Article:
The MLB Network officially launched on New Year’s Day, and while its opening days will be program-challenged given that baseball is in the dead of winter, there have already been some worthwhile watching moments. Tops on that list was the kinescoped broadcast of Don Larsen’s perfect game in the 1956 World Series, which has probably been seen before on ESPN Classic—but likely without the commercials of the time, all of which were ads for the Series’ sponsor, Gillette. (The pitches included a live promo from the game’s play-by-play man, a young Vin Scully—who comes off looking like a thin kid brother of Sean Penn.) The broadcast was enriched by the MLB Network to include, between innings, an insightful discussion of the game between Bob Costas and the Yankees’ pitching battery of the day, Larsen and catcher Yogi Berra.

Giving Andruw the Screw
When the Los Angeles Dodgers signed Andruw Jones before last season, they gave the five-time All-Star center fielder good money—$18,000,000 per year—but for only two years, avoiding a long-term deal given Jones’ precipitous performance slide in his final year at Atlanta. But Jones’ production values further accelerated so wildly into the abyss during his first year in L.A., the Dodgers didn’t even want him to stick around for the second, so they reached an agreement with Jones this past week to either trade or release him. Jones will still get his money, but not immediately; the Dodgers are deferring his remaining contract wages over a six-year span. The removal of Jones will be a godsend for Dodger fans who never liked him—he arrived in Los Angeles overweight and underperformed all season, batting a horrendous .158 with just three homers and 76 strikeouts in 209 at-bats. It also clears salary room for the Dodgers to more seriously pursue Manny Ramirez. The last word on this comes from Jones’ biggest L.A. critic, Los Angeles Times columnist T.J. Simers: “Happy new year—indeed!”

Luxurious Beggars
It seems funny that the New York Yankees would ask for an additional $380 million in public bonds to help complete the new Yankee Stadium, and then shortly thereafter go out and sign three top free agents for a $423 million in guaranteed wages. It certainly seems funny to Richard Brodsky, a New York state assemblyman who this past week requested that the Industrial Development Agency in New York City delay its January 16 vote on allowing those bonds, because it all smells of a sweetheart deal between NYC and the Yankees that Brodsky feels has sidestepped appropriate public scrutiny. The IDA will hear Brodsky’s arguments one day before the vote; a Yankee spokesperson has already publicly dissed Brodsky, claiming he himself has bent the rules on behalf of the horse racing industry in New York and that his accusations thus make him a hypocrite. Question: If the Yankees truly believe Brodsky is a hypocrite, are they by definition justifying his claim that they’re in bed with New York City politicians?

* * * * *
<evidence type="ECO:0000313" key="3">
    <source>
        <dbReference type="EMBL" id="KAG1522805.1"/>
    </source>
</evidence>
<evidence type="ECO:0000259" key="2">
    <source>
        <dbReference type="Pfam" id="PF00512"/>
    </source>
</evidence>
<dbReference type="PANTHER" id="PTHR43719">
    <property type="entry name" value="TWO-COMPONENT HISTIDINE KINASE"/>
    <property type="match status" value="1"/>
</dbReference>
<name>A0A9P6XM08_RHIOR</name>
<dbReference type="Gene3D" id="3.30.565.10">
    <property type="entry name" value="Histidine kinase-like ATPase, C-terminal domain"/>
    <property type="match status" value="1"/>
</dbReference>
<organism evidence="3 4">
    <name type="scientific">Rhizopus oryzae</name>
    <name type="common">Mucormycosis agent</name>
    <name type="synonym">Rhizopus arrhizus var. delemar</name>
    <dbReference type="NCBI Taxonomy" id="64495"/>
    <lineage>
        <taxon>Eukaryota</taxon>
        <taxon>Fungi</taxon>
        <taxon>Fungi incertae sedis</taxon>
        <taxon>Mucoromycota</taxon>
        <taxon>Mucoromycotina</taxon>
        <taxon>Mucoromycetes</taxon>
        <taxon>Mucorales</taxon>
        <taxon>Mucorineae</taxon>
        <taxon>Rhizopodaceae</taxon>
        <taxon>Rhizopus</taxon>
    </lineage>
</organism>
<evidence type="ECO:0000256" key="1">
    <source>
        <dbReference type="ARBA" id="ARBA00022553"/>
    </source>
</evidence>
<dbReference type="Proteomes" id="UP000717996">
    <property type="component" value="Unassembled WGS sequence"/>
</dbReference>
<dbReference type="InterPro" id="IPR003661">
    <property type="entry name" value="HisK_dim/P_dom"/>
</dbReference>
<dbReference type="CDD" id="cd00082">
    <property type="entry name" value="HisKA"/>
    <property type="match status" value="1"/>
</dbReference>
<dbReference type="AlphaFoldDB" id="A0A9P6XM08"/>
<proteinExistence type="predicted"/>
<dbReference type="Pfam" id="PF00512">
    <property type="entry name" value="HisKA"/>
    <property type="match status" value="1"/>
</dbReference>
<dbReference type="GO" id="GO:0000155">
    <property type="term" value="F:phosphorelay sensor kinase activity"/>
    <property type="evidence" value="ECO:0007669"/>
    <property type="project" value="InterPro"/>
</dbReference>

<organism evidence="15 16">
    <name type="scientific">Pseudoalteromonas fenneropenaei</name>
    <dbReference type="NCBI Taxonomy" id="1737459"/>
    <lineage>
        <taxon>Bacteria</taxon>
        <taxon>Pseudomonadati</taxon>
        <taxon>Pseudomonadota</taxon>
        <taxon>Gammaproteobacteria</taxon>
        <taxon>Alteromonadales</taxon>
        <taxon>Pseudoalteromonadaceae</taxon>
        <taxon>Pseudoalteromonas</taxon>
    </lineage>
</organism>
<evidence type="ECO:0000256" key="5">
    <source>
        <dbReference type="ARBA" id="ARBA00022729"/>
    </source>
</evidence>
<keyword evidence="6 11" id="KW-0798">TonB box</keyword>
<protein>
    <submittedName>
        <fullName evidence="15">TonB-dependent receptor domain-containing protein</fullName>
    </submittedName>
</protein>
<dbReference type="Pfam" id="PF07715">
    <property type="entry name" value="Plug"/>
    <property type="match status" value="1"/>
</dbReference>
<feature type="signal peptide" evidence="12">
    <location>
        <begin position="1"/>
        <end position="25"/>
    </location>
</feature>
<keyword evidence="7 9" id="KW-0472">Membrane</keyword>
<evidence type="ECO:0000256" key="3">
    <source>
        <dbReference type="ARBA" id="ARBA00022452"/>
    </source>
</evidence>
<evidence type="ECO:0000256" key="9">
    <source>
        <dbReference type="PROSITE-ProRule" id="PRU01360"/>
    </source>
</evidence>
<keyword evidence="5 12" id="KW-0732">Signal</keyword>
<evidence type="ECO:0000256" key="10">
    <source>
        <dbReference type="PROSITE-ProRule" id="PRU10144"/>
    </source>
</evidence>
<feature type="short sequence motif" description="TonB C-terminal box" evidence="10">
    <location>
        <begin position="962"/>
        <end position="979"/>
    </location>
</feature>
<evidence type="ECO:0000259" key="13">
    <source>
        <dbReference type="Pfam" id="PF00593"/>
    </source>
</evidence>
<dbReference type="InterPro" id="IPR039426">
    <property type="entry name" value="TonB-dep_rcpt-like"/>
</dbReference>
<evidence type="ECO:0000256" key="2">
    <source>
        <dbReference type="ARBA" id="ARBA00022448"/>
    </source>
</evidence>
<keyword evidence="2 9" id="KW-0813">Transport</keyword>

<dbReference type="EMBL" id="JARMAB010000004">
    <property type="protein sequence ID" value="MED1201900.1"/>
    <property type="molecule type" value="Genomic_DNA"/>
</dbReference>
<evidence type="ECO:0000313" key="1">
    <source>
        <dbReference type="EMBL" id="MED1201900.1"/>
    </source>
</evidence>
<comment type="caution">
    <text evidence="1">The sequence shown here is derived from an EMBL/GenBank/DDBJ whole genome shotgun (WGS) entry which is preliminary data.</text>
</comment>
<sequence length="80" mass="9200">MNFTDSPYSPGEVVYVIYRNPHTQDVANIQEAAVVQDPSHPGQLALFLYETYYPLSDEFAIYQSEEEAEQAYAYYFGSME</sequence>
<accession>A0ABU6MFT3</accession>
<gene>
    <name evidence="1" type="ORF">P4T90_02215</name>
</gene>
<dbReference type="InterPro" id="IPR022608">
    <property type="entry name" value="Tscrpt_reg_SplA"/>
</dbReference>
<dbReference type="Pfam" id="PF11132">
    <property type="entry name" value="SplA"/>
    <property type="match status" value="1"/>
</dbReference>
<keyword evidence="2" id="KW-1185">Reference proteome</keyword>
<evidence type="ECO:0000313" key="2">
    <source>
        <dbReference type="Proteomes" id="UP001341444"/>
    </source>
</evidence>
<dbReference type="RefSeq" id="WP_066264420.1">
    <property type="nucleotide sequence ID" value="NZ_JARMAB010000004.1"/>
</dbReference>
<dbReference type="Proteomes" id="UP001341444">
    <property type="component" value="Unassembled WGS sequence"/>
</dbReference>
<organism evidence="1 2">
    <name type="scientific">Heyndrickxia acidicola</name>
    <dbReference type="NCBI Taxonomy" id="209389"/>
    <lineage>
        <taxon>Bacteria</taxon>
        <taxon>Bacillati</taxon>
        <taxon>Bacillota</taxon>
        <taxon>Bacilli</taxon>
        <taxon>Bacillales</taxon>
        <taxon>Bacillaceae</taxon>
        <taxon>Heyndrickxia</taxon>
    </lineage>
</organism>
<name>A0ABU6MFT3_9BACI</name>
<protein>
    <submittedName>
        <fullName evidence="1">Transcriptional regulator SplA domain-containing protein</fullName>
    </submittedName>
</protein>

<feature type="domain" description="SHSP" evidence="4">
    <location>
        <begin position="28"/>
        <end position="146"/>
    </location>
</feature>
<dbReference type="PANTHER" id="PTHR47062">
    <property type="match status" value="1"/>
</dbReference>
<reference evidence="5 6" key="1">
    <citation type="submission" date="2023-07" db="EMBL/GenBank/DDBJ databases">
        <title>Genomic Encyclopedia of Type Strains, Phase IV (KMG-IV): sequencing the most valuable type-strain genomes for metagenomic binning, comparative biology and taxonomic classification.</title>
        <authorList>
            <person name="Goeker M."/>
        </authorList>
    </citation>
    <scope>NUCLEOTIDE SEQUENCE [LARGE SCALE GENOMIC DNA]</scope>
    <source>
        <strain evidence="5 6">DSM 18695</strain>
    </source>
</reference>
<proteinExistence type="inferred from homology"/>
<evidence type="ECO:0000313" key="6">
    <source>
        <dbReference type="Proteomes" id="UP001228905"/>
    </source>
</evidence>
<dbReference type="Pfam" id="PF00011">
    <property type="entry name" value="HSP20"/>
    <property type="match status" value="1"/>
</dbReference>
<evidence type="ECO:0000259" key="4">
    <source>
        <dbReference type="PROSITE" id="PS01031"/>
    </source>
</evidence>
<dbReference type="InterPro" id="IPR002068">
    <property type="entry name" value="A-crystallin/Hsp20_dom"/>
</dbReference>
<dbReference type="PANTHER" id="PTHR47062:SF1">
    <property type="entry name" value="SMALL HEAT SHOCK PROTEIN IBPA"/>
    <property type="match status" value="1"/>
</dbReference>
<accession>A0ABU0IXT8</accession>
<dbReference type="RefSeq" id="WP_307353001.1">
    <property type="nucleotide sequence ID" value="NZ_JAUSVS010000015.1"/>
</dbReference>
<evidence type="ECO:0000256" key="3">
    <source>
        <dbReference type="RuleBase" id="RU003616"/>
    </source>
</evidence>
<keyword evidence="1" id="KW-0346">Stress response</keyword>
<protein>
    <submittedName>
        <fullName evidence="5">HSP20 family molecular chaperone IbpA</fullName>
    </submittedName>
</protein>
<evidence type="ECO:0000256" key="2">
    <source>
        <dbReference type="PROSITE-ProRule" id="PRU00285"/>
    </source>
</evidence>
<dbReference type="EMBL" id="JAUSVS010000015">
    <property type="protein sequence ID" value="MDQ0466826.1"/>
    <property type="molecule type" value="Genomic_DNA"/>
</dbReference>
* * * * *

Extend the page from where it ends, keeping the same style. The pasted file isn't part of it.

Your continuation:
Baseball's Class Structure Exposed
While baseball’s elite teams have been reaching into their vaults to go after CC Sabathia, Mark Teixeira and Manny Ramirez, there was another, relative poor man’s bidding war for a poor man’s Francisco Rodriguez that ended this week when the Texas Rangers nabbed former Milwaukee closer Derrick Turnbow. It was reported that three teams were actively seeking Turnbow: The Rangers, Pittsburgh and Florida. Not exactly teams that instantly come to mind when considering who’s going to get Manny.

Turnbow, so electric for the Brewers in 2004 (39 saves with a 1.74 ERA) has since been short of disastrous, compiling a 6.13 ERA with an 8-15 record, 26 saves—and 11 blown saves. He was also nailed by the IOC for performance-enhancing drugs while on the roster for the 2004 Olympic baseball squad, which might infer as to how he was so good a year later in Milwaukee. So with Turnbow’s luster having long since abandoned him, the battle for his services is a stark contrast to those for the existing A-list talent and exposes the wide chasm between baseball’s haves and have-nots. It’s as if the haves are sitting pretty trying to outbid one another at a Sotheby’s auction while the have-nots are scrambling for the best available scraps at the garbage dump.

Location, Location...Location?
About a year ago, the Tampa Bay Rays unveiled spectacular artist visions for a new waterfront ballpark, featuring protective roofing reminiscent of a sailboat. The Rays may get their new ballpark—they’ll need it, because almost every other team has gotten one in the last 15 years—but they may not get the location they desire. The Associated Press reported this week that seven sites for the new ballpark are being considered, and while one of those is the current location of Process Energy Park, a spring training facility which sits downtown next to the water, other sites also include a former landfill, a sod farm, a golf course next to an airport and a greyhound race track. Tearing down Tropicana Field, the Rays’ current home, to make way for the new ballpark is also an option.

The Comebacker’s Greatest Hits
Click here to look at the TGG Comebacker archive going back to the start of the 2007 season.